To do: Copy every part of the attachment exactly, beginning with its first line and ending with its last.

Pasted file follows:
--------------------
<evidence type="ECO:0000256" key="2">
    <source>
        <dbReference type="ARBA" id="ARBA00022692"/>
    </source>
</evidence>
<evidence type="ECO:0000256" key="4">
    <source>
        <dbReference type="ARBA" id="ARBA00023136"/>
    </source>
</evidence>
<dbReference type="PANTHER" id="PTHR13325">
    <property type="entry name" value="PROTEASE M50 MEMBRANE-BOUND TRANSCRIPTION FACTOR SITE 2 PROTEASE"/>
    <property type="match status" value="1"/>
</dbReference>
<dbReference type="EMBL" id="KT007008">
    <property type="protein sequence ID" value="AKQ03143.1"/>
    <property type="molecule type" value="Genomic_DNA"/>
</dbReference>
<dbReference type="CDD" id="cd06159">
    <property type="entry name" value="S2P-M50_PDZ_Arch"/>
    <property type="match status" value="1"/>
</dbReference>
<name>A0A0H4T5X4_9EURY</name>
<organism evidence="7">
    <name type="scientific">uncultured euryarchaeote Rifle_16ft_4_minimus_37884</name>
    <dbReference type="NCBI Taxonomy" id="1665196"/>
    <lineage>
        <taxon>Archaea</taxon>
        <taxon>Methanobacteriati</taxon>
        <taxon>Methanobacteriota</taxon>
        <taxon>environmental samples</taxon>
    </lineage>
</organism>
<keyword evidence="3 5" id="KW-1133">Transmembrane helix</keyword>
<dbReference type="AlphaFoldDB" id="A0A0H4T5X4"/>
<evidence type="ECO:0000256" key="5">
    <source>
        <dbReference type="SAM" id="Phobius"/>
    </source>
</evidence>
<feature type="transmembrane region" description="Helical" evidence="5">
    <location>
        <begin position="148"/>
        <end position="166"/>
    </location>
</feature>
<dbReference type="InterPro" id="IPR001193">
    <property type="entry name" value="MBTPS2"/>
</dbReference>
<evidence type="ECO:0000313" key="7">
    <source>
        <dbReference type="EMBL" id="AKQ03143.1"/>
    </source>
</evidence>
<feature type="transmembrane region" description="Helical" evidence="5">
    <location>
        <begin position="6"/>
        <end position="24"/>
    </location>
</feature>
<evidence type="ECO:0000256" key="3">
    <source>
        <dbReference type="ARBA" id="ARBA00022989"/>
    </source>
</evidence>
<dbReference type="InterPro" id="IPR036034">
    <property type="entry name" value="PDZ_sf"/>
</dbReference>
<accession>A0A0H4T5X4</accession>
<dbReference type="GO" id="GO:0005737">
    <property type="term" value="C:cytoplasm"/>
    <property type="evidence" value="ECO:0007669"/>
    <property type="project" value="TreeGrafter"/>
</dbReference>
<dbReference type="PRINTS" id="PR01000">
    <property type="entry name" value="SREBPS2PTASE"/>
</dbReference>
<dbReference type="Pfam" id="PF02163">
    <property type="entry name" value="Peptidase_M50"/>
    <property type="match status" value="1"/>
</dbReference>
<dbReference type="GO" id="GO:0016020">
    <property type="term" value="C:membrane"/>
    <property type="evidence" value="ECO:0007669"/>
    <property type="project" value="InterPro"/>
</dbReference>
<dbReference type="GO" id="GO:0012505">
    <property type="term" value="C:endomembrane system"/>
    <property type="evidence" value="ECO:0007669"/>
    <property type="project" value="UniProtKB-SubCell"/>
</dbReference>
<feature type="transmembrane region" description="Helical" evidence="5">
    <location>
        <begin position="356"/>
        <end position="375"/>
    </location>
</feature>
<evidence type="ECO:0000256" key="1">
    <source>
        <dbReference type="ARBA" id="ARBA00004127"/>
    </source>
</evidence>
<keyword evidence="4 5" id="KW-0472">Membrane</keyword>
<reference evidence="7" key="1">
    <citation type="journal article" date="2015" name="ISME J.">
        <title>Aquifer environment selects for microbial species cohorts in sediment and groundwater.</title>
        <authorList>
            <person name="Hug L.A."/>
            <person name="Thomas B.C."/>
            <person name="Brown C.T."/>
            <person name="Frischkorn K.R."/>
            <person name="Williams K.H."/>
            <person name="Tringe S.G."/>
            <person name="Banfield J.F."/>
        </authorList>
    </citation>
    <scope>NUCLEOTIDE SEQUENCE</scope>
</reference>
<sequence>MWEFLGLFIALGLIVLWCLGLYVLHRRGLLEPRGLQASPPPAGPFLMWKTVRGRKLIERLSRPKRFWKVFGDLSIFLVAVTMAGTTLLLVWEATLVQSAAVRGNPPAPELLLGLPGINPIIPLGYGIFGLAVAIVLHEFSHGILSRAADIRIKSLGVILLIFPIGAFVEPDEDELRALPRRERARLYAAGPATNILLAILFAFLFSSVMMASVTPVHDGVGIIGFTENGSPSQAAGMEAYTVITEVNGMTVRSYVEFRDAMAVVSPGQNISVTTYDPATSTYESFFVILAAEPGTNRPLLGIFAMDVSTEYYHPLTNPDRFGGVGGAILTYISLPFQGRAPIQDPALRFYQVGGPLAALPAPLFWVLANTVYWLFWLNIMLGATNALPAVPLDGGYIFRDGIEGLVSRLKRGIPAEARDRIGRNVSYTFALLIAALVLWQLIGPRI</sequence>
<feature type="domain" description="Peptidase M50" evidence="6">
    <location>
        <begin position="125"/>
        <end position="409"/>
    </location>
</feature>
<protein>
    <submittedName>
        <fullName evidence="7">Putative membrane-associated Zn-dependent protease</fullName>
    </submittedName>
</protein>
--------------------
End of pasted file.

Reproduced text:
<evidence type="ECO:0000256" key="2">
    <source>
        <dbReference type="ARBA" id="ARBA00022692"/>
    </source>
</evidence>
<evidence type="ECO:0000256" key="4">
    <source>
        <dbReference type="ARBA" id="ARBA00023136"/>
    </source>
</evidence>
<dbReference type="PANTHER" id="PTHR13325">
    <property type="entry name" value="PROTEASE M50 MEMBRANE-BOUND TRANSCRIPTION FACTOR SITE 2 PROTEASE"/>
    <property type="match status" value="1"/>
</dbReference>
<dbReference type="EMBL" id="KT007008">
    <property type="protein sequence ID" value="AKQ03143.1"/>
    <property type="molecule type" value="Genomic_DNA"/>
</dbReference>
<dbReference type="CDD" id="cd06159">
    <property type="entry name" value="S2P-M50_PDZ_Arch"/>
    <property type="match status" value="1"/>
</dbReference>
<name>A0A0H4T5X4_9EURY</name>
<organism evidence="7">
    <name type="scientific">uncultured euryarchaeote Rifle_16ft_4_minimus_37884</name>
    <dbReference type="NCBI Taxonomy" id="1665196"/>
    <lineage>
        <taxon>Archaea</taxon>
        <taxon>Methanobacteriati</taxon>
        <taxon>Methanobacteriota</taxon>
        <taxon>environmental samples</taxon>
    </lineage>
</organism>
<keyword evidence="3 5" id="KW-1133">Transmembrane helix</keyword>
<dbReference type="AlphaFoldDB" id="A0A0H4T5X4"/>
<evidence type="ECO:0000256" key="5">
    <source>
        <dbReference type="SAM" id="Phobius"/>
    </source>
</evidence>
<feature type="transmembrane region" description="Helical" evidence="5">
    <location>
        <begin position="148"/>
        <end position="166"/>
    </location>
</feature>
<dbReference type="InterPro" id="IPR001193">
    <property type="entry name" value="MBTPS2"/>
</dbReference>
<evidence type="ECO:0000313" key="7">
    <source>
        <dbReference type="EMBL" id="AKQ03143.1"/>
    </source>
</evidence>
<feature type="transmembrane region" description="Helical" evidence="5">
    <location>
        <begin position="6"/>
        <end position="24"/>
    </location>
</feature>
<evidence type="ECO:0000256" key="3">
    <source>
        <dbReference type="ARBA" id="ARBA00022989"/>
    </source>
</evidence>
<dbReference type="InterPro" id="IPR036034">
    <property type="entry name" value="PDZ_sf"/>
</dbReference>
<accession>A0A0H4T5X4</accession>
<dbReference type="GO" id="GO:0005737">
    <property type="term" value="C:cytoplasm"/>
    <property type="evidence" value="ECO:0007669"/>
    <property type="project" value="TreeGrafter"/>
</dbReference>
<dbReference type="PRINTS" id="PR01000">
    <property type="entry name" value="SREBPS2PTASE"/>
</dbReference>
<dbReference type="Pfam" id="PF02163">
    <property type="entry name" value="Peptidase_M50"/>
    <property type="match status" value="1"/>
</dbReference>
<dbReference type="GO" id="GO:0016020">
    <property type="term" value="C:membrane"/>
    <property type="evidence" value="ECO:0007669"/>
    <property type="project" value="InterPro"/>
</dbReference>
<dbReference type="GO" id="GO:0012505">
    <property type="term" value="C:endomembrane system"/>
    <property type="evidence" value="ECO:0007669"/>
    <property type="project" value="UniProtKB-SubCell"/>
</dbReference>
<feature type="transmembrane region" description="Helical" evidence="5">
    <location>
        <begin position="356"/>
        <end position="375"/>
    </location>
</feature>
<evidence type="ECO:0000256" key="1">
    <source>
        <dbReference type="ARBA" id="ARBA00004127"/>
    </source>
</evidence>
<keyword evidence="4 5" id="KW-0472">Membrane</keyword>
<reference evidence="7" key="1">
    <citation type="journal article" date="2015" name="ISME J.">
        <title>Aquifer environment selects for microbial species cohorts in sediment and groundwater.</title>
        <authorList>
            <person name="Hug L.A."/>
            <person name="Thomas B.C."/>
            <person name="Brown C.T."/>
            <person name="Frischkorn K.R."/>
            <person name="Williams K.H."/>
            <person name="Tringe S.G."/>
            <person name="Banfield J.F."/>
        </authorList>
    </citation>
    <scope>NUCLEOTIDE SEQUENCE</scope>
</reference>
<sequence>MWEFLGLFIALGLIVLWCLGLYVLHRRGLLEPRGLQASPPPAGPFLMWKTVRGRKLIERLSRPKRFWKVFGDLSIFLVAVTMAGTTLLLVWEATLVQSAAVRGNPPAPELLLGLPGINPIIPLGYGIFGLAVAIVLHEFSHGILSRAADIRIKSLGVILLIFPIGAFVEPDEDELRALPRRERARLYAAGPATNILLAILFAFLFSSVMMASVTPVHDGVGIIGFTENGSPSQAAGMEAYTVITEVNGMTVRSYVEFRDAMAVVSPGQNISVTTYDPATSTYESFFVILAAEPGTNRPLLGIFAMDVSTEYYHPLTNPDRFGGVGGAILTYISLPFQGRAPIQDPALRFYQVGGPLAALPAPLFWVLANTVYWLFWLNIMLGATNALPAVPLDGGYIFRDGIEGLVSRLKRGIPAEARDRIGRNVSYTFALLIAALVLWQLIGPRI</sequence>
<feature type="domain" description="Peptidase M50" evidence="6">
    <location>
        <begin position="125"/>
        <end position="409"/>
    </location>
</feature>
<protein>
    <submittedName>
        <fullName evidence="7">Putative membrane-associated Zn-dependent protease</fullName>
    </submittedName>
</protein>